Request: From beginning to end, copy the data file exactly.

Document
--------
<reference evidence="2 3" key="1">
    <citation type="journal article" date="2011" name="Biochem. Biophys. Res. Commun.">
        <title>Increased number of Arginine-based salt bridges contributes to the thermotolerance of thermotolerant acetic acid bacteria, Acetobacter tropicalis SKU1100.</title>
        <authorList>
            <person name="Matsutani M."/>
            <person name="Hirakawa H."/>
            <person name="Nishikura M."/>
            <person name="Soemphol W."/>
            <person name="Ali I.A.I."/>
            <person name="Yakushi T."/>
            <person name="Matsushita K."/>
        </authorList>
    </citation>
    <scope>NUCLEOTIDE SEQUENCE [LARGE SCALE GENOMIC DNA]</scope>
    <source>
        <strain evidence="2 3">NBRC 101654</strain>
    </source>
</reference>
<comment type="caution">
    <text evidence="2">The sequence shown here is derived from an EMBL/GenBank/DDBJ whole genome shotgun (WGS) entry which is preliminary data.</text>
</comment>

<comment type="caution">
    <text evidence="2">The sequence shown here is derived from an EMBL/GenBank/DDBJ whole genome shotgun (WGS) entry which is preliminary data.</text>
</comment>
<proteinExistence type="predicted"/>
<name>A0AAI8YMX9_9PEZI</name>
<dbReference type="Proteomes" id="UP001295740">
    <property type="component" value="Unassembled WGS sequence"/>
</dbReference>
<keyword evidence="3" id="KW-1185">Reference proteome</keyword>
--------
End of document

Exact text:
<reference evidence="2 3" key="1">
    <citation type="journal article" date="2011" name="Biochem. Biophys. Res. Commun.">
        <title>Increased number of Arginine-based salt bridges contributes to the thermotolerance of thermotolerant acetic acid bacteria, Acetobacter tropicalis SKU1100.</title>
        <authorList>
            <person name="Matsutani M."/>
            <person name="Hirakawa H."/>
            <person name="Nishikura M."/>
            <person name="Soemphol W."/>
            <person name="Ali I.A.I."/>
            <person name="Yakushi T."/>
            <person name="Matsushita K."/>
        </authorList>
    </citation>
    <scope>NUCLEOTIDE SEQUENCE [LARGE SCALE GENOMIC DNA]</scope>
    <source>
        <strain evidence="2 3">NBRC 101654</strain>
    </source>
</reference>
<comment type="caution">
    <text evidence="2">The sequence shown here is derived from an EMBL/GenBank/DDBJ whole genome shotgun (WGS) entry which is preliminary data.</text>
</comment>

<comment type="caution">
    <text evidence="2">The sequence shown here is derived from an EMBL/GenBank/DDBJ whole genome shotgun (WGS) entry which is preliminary data.</text>
</comment>
<proteinExistence type="predicted"/>
<name>A0AAI8YMX9_9PEZI</name>
<dbReference type="Proteomes" id="UP001295740">
    <property type="component" value="Unassembled WGS sequence"/>
</dbReference>
<keyword evidence="3" id="KW-1185">Reference proteome</keyword>